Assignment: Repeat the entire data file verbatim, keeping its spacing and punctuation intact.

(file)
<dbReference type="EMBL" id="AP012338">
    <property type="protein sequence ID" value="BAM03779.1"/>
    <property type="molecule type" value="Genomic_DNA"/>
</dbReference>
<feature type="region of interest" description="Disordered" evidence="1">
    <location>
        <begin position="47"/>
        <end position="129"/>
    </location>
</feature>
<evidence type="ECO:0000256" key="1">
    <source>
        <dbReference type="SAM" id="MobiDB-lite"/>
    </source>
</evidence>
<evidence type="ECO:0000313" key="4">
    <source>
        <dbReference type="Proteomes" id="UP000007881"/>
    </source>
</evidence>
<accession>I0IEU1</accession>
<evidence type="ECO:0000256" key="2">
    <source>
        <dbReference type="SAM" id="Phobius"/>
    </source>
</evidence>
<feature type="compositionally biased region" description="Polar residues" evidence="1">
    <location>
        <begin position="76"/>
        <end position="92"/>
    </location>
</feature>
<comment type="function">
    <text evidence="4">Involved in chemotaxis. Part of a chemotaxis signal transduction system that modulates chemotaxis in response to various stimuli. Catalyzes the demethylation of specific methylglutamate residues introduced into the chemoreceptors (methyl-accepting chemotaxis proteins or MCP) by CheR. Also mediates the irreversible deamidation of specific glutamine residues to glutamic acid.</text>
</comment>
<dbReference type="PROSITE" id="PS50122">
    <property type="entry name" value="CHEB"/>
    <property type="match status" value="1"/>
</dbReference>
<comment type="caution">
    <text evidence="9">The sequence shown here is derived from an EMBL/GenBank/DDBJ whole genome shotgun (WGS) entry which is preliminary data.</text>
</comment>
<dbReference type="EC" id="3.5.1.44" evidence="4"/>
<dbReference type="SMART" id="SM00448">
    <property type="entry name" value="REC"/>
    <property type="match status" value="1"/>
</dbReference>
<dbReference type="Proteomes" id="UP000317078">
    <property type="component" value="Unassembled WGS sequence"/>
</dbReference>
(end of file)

<dbReference type="EMBL" id="AP012338">
    <property type="protein sequence ID" value="BAM03779.1"/>
    <property type="molecule type" value="Genomic_DNA"/>
</dbReference>
<feature type="region of interest" description="Disordered" evidence="1">
    <location>
        <begin position="47"/>
        <end position="129"/>
    </location>
</feature>
<evidence type="ECO:0000256" key="1">
    <source>
        <dbReference type="SAM" id="MobiDB-lite"/>
    </source>
</evidence>
<evidence type="ECO:0000313" key="4">
    <source>
        <dbReference type="Proteomes" id="UP000007881"/>
    </source>
</evidence>
<accession>I0IEU1</accession>
<evidence type="ECO:0000256" key="2">
    <source>
        <dbReference type="SAM" id="Phobius"/>
    </source>
</evidence>
<feature type="compositionally biased region" description="Polar residues" evidence="1">
    <location>
        <begin position="76"/>
        <end position="92"/>
    </location>
</feature>
<comment type="function">
    <text evidence="4">Involved in chemotaxis. Part of a chemotaxis signal transduction system that modulates chemotaxis in response to various stimuli. Catalyzes the demethylation of specific methylglutamate residues introduced into the chemoreceptors (methyl-accepting chemotaxis proteins or MCP) by CheR. Also mediates the irreversible deamidation of specific glutamine residues to glutamic acid.</text>
</comment>
<dbReference type="PROSITE" id="PS50122">
    <property type="entry name" value="CHEB"/>
    <property type="match status" value="1"/>
</dbReference>
<comment type="caution">
    <text evidence="9">The sequence shown here is derived from an EMBL/GenBank/DDBJ whole genome shotgun (WGS) entry which is preliminary data.</text>
</comment>
<dbReference type="EC" id="3.5.1.44" evidence="4"/>
<dbReference type="SMART" id="SM00448">
    <property type="entry name" value="REC"/>
    <property type="match status" value="1"/>
</dbReference>
<dbReference type="Proteomes" id="UP000317078">
    <property type="component" value="Unassembled WGS sequence"/>
</dbReference>